Inflation dropped to 6.8% in July, the lowest rate in 15 months.
Paul Butterworth, CEO at Chambers Wales South East, South West and Mid, said:
“Businesses in Wales have regularly cited inflation as a key concern in our Quarterly Economic Surveys, so today’s news that inflation has decreased by 1.1% to 6.8% in July is encouraging.
“This drop is mostly driven by energy demand being low over the summer. However, decreases in the consumer price index (CPI) for goods and services and food inflation have also played an important part. As these two factors have stubbornly contributed to slow growth and the cost-of-living crisis, even small movements in these figures are welcome and provide tangible benefits to business owners as they look ahead.
“Despite this positive news, wage inflation continues to exist as a real difficulty for many businesses in Wales and presents itself as another growth barrier, along with skills development and training, at a time when businesses are consistently struggling with recruitment. In Q2 of 2023, 71% of Welsh businesses experienced difficulties finding suitable staff and 73% cited that their organisations are under pressure to raise prices due to labour costs.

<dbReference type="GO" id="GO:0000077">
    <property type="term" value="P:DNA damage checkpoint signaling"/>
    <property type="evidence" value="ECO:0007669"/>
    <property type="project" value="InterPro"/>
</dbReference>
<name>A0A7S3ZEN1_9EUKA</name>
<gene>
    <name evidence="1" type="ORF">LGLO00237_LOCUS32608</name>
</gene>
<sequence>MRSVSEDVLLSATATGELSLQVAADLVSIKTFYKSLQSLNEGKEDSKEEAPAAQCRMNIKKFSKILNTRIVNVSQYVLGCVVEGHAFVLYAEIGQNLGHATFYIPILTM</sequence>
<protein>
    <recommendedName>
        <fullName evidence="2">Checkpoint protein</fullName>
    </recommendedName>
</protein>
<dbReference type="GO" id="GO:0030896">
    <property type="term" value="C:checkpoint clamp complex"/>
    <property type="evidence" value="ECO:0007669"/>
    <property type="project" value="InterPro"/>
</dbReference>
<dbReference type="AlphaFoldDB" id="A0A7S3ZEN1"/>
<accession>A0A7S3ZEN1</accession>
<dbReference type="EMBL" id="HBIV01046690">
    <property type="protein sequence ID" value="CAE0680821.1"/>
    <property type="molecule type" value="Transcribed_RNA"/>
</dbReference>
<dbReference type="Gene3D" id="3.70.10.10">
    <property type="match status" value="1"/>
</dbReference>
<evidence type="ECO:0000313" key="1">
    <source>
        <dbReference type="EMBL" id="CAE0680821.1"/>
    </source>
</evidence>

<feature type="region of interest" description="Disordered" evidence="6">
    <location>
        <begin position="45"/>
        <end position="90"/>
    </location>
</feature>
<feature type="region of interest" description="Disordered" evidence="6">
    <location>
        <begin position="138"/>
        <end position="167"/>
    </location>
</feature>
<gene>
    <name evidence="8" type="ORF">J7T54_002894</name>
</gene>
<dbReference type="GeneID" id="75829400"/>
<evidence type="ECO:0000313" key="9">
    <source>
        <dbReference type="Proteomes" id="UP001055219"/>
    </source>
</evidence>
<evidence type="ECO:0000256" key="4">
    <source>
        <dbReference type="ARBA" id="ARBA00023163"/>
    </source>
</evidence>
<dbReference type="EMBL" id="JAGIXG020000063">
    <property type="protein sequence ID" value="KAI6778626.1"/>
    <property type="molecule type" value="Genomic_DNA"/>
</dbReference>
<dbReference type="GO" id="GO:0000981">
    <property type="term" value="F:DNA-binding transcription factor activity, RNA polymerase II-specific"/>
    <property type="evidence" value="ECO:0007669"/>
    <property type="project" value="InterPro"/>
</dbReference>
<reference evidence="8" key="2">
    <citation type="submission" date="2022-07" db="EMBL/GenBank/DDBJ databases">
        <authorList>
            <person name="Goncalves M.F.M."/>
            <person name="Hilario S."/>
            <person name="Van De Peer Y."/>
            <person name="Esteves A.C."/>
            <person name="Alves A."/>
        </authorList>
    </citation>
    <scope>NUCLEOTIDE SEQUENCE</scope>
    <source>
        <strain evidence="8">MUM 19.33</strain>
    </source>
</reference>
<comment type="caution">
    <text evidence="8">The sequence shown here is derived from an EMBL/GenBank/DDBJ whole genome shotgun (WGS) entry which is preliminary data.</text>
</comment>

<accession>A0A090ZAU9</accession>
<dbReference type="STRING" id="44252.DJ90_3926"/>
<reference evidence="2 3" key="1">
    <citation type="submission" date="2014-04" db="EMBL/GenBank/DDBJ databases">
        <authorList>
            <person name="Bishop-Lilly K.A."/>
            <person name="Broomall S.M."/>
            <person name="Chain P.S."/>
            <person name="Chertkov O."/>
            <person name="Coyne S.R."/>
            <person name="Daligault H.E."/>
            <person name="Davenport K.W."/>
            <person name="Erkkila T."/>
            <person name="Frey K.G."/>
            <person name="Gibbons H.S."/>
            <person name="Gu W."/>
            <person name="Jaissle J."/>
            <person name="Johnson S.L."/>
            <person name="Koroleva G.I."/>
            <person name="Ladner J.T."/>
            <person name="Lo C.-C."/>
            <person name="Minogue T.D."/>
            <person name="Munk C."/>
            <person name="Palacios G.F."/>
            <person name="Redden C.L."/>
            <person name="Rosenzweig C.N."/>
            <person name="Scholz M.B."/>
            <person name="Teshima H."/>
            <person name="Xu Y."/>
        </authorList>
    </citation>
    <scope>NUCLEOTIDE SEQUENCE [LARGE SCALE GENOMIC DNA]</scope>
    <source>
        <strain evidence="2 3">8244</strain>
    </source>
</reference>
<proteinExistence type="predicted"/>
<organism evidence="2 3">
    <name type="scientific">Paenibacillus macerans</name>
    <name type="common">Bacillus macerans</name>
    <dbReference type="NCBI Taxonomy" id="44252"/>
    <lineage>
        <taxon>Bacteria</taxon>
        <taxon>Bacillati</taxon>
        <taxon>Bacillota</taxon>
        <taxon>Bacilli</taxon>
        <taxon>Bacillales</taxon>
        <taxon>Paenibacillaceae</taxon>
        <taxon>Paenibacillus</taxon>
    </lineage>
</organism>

“Businesses can look at today’s inflation figures and be cautiously optimistic, but there is still a long way to go before they can invest in skills and long-term growth with confidence.”
Alex Veitch, Director of Policy at the British Chambers of Commerce, said:
“Today’s news that consumer price inflation continued to ease in July is encouraging. However, this comes off the back of months of high prices which have hit business hard. Many firms have yet to see the cost of raw materials fall.
“Businesses tell us that confidence is improving slightly as inflationary pressures ease. However, our latest quarterly economic survey showed most companies reported no improvement to sales, cash flow, or investment.
“High interest rates are now of real concern to firms. Investment across all sectors is suffering because of the cost-of-borrowing. Businesses need to be confident that interest rates have reached their peak.”